If you've considered loaning your car to someone, you may be wondering: Does car insurance cover the driver of the vehicle, or the vehicle itself? Does an insurance policy automatically cover everyone who lives in the car owner’s household? Can you keep your insurance from covering risky drivers who happen to live with you? Do you need to purchase extra coverage for friends who plan to drive your vehicle?
It's important to know who is insured to drive your car before you let them drive it. If you are ever in doubt, ask your insurance agent before you let someone drive your car.
Who Needs to Be Listed as a Driver?
First, you should know who is supposed to be listed on your car insurance policy. Some insurance carriers are stricter than others when it comes to who needs to be listed as a driver. These irregularities in requirements can make the whole process quite confusing. However, you must find your carrier's requirements, because it could cause problems if you knowingly did not list a driver who was expected to be listed.
Most insurance carriers expect the following people to be listed as a driver on your policy:
- Licensed family members living in the household
- Unrelated licensed drivers living in the household
- Anyone driving your vehicle and not insured under another policy
In general, you should include everyone in your household as a listed driver so that they can be covered by your car insurance.
Automatically Covered Drivers
Some drivers will be covered under your policy as long as you have given them permission to drive your car. This is considered "permissive use." These drivers may include immediate or extended family, friends, or even a boyfriend or girlfriend who doesn't live with you.
When you give someone permission to drive your car, your car insurance will be the primary insurance if an accident were to happen, with the driver's insurance secondary.
What If You Live With Risky Drivers?
Sometimes, you may be concerned about the expense of adding a risky driver who lives with you.
Say, for example, your best friend just moved in with you. You love hanging out with them—you just don't love their driving record. This new roommate doesn’t currently own a car, and so you let them drive yours. Adding your friend as a driver to your policy could raise your rates considerably, due to their bad driving record, so you try to get around it by not adding them to your insurance as a driver.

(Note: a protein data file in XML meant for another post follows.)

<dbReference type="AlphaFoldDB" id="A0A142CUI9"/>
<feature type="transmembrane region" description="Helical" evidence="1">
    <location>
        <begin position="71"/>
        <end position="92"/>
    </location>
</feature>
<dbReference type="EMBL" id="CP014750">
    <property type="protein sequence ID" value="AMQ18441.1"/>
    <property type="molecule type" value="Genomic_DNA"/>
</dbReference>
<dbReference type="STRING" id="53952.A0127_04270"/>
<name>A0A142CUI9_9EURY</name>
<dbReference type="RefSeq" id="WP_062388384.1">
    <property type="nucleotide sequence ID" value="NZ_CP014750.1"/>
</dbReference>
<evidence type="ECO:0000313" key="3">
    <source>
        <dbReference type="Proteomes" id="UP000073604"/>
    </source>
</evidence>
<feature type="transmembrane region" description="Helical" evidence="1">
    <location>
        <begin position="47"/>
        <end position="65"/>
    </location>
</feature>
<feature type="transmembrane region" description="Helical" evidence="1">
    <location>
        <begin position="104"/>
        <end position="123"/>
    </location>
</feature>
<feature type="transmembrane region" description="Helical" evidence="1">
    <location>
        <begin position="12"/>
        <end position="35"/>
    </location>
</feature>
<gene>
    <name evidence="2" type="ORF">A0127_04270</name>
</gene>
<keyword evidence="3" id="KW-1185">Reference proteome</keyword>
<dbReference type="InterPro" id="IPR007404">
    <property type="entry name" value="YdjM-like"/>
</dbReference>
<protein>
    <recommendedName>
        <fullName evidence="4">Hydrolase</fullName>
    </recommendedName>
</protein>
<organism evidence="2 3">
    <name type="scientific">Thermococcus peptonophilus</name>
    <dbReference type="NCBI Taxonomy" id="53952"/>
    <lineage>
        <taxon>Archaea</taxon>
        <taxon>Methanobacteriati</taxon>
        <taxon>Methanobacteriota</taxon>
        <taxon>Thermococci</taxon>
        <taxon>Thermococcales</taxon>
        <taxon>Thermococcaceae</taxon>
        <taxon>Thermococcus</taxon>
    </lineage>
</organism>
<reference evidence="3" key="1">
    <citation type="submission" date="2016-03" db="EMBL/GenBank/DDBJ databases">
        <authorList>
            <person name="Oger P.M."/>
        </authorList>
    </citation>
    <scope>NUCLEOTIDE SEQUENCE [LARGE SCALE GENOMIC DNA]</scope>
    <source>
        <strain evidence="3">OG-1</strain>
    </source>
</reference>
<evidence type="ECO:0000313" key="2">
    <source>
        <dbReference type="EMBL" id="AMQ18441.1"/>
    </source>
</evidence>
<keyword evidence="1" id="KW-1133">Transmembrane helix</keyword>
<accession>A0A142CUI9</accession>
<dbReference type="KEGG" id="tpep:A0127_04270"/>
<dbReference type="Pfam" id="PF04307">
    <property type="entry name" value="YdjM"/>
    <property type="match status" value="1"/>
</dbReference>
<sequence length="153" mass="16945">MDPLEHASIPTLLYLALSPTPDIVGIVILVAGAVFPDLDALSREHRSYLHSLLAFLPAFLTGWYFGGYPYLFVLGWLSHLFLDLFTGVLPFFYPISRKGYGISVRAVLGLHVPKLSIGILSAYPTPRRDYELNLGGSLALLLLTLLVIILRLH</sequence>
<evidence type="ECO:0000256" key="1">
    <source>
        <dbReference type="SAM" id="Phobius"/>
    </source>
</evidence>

However, you are taking a gamble in allowing someone living in your household to drive your car without listing them as a driver.
Depending on your insurance carrier's rules, it's possible a claim could be denied if you intentionally didn't disclose to your insurance company a household member with a risky driving record.
In some states, some policies would cover a claim with your roommate as the driver under "permissive use," but you could run into trouble if you didn't give that person permission to use your car. If they get into a wreck and don't have insurance, you're probably still liable for the damage to your car.
In general, a good rule of thumb is to ask your insurance agent whenever you add a new driver to your household (whether they just moved in or just got their license). If that person has a poor driving record, it is better to have them listed as an excluded driver than to not have them listed on your policy at all.
What About a Teen Driver With a Permit?
Again, it really depends on your insurance policy. A learning driver may be covered as a permissive driver under your policy. Other carriers only require licensed teens to be listed. Your insurance agent can tell you whether someone who lives with you is properly covered and, if not, what you'll need to change your policy.
Unrelated Drivers Living in Your Household
One of the trickiest elements is figuring out whether an unrelated driver living in your household—a roommate, for example—needs to be listed on your car insurance policy. It really depends on your insurance carrier. Some carriers want every licensed driver in your home either listed or excluded from the policy. Others extend coverage as long as that driver has his or her own car insurance policy.
It is in your best interest to check with your insurance provider to make certain your policy is set up properly.
If you let an uninsured driver drive your car, and they get into a crash, you could be responsible for paying damages above and beyond what your insurance covers. If an uninsured driver needs to drive your vehicle, ask your insurance agent if you can add them as a driver.
Allowing an uninsured driver to drive your vehicle can be especially troublesome if the driver is a high-risk, has recently committed a major traffic violation such as a DUI, or has a suspended license. Your insurance company may wish you to exclude such a driver from your policy.
The one time you can be certain you don't have coverage is when an excluded driver drives your car. A driver is excluded when the insured person signs documentation stating they understand the driver will be excluded from coverage on a particular car insurance policy. You should know whether any drivers are excluded from your policy. If an excluded driver damages your vehicle, you’re on the hook for the damage, so choose who you let drive your vehicle very carefully.
Each insurance policy is different, and it’s best to speak with your trusted insurance agent to protect yourself legally and financially from the potential consequences of improperly listing the drivers on your car insurance policy.